Ironically, the hunger Mary has to know the truth and find the ocean is not all that different from the driving hunger of the Unconsecrated, to the point it taints everything in her life – including the two brothers who compete for her affection.

Not all questions are answered in this first novel, and given the sequel, The Dead-tossed Waves (now out), is set quite a few years after this one, they may never be.

By the end of this dark and often tragic opening story, the main question left hanging is: is it better to live a life of restriction, ignorance and peace, or one of freedom, truth and suffering?

Linger – Maggie Stiefvater

I was looking forward to this book so much I almost couldn’t bring myself to start it, for fear it wouldn’t live up to my expectations.

But Stiefvater has managed the near impossible: created a novel even more compelling and heart-breaking than Shiver, the first in this series (released last year – my review and Stiefvater’s atmospheric trailers for both books can be found here).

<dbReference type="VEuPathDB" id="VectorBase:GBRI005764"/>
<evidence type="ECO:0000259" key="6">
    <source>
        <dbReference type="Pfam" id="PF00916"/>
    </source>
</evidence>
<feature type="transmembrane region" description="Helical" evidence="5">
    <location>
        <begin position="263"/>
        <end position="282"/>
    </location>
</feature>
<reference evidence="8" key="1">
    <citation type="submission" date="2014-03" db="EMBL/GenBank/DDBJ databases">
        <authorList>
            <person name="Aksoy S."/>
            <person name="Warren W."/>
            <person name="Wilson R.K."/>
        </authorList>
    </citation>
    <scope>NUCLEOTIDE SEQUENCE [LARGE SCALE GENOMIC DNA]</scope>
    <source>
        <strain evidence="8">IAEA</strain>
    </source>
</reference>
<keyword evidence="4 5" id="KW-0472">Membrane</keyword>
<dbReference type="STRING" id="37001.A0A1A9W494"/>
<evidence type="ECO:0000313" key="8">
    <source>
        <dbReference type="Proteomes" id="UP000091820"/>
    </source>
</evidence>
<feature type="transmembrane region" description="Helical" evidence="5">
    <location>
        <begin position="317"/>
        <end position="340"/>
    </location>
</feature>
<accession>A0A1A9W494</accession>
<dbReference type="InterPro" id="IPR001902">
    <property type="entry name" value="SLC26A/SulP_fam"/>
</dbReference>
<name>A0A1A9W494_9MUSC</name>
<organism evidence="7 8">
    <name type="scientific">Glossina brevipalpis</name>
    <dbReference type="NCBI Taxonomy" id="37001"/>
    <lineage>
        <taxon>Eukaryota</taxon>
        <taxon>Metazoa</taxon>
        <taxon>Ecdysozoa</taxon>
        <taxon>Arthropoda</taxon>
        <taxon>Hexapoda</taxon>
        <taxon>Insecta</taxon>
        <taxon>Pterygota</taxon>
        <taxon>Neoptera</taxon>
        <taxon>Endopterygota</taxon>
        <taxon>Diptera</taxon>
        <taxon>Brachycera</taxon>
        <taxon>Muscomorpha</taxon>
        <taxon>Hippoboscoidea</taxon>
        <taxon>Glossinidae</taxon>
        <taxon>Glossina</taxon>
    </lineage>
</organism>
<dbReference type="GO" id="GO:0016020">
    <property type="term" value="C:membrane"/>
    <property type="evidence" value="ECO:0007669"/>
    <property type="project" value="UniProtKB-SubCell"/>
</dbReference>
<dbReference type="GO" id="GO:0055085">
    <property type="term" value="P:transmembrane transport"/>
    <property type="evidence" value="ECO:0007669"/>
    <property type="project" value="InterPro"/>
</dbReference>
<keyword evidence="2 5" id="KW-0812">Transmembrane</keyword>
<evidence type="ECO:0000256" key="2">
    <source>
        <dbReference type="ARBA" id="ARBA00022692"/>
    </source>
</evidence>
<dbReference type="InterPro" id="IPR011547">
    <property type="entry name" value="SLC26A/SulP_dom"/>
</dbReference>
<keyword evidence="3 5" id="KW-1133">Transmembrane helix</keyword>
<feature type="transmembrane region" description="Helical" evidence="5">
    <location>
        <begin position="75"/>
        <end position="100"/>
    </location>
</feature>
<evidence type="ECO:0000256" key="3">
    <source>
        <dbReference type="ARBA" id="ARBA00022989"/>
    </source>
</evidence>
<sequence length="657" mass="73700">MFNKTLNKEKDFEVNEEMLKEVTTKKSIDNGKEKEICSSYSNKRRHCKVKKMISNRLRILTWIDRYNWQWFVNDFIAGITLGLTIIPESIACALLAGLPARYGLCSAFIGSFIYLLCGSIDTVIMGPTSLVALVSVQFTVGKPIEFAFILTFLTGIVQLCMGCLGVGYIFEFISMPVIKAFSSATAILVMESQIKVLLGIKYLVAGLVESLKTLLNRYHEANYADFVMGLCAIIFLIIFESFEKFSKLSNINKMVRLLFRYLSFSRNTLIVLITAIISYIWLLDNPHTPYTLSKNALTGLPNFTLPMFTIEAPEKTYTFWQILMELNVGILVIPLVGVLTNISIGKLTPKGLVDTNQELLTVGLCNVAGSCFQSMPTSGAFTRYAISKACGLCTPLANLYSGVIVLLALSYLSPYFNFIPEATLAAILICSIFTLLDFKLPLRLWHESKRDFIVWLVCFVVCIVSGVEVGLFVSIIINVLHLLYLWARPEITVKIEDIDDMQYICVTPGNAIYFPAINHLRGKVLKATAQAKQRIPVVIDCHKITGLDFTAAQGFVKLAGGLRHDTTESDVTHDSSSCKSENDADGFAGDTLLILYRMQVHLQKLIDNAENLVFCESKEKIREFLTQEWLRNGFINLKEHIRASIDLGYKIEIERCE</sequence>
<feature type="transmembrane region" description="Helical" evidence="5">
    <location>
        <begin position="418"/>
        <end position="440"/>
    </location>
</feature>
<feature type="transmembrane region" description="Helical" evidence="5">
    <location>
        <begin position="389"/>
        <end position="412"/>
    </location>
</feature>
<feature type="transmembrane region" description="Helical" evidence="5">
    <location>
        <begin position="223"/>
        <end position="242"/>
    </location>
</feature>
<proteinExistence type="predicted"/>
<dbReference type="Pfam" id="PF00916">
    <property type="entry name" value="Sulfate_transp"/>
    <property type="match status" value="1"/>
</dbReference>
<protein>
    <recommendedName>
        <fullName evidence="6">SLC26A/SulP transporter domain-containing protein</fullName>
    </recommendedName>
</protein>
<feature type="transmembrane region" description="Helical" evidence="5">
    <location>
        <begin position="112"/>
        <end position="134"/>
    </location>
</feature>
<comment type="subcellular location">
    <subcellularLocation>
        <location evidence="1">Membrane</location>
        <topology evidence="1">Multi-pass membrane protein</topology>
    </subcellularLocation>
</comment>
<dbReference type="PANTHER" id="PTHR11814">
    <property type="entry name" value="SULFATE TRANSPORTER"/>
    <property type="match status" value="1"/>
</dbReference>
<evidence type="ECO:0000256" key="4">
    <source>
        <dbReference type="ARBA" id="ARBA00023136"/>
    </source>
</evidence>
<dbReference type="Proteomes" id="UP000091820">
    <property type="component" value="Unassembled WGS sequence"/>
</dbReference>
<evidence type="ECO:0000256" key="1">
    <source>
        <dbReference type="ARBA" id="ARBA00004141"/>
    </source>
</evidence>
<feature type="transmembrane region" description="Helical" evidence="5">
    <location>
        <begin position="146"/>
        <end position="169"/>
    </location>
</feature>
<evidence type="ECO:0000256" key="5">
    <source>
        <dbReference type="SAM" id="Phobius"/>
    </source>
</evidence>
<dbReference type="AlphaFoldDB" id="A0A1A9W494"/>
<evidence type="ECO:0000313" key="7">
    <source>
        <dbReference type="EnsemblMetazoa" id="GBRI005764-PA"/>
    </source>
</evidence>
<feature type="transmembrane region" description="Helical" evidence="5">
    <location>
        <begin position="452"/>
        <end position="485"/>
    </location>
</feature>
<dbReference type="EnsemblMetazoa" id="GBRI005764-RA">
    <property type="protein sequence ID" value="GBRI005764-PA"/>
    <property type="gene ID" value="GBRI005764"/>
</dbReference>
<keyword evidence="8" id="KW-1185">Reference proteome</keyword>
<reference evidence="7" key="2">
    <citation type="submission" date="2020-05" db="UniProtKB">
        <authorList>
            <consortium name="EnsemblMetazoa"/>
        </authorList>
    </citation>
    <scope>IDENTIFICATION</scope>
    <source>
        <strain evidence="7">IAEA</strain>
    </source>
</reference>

(If you haven’t read Shiver and intend to, stop reading here because there are unavoidable spoilers for that book below).

Linger continues the story of Sam and Grace: “a boy who used to a wolf and a girl becoming one”. In Shiver, werewolf Sam becomes human in the middle of winter and falls in love with Grace, the girl he rescued from his pack years before. But their relationship is overshadowed by the fear Sam may not be able to hold his human form for long, and that he may have turned human for the last time. Sam must fight his nature – and the dropping temperature – to stop himself returning to the wild forever.

If Shiver was all about love, loyalty and freedom of choice, Linger is about grief, loss and escape. But despite the themes, it’s far from depressing. Rather it is beautifully and poetically melancholic, in that wonderful way only Stiefvater can deliver.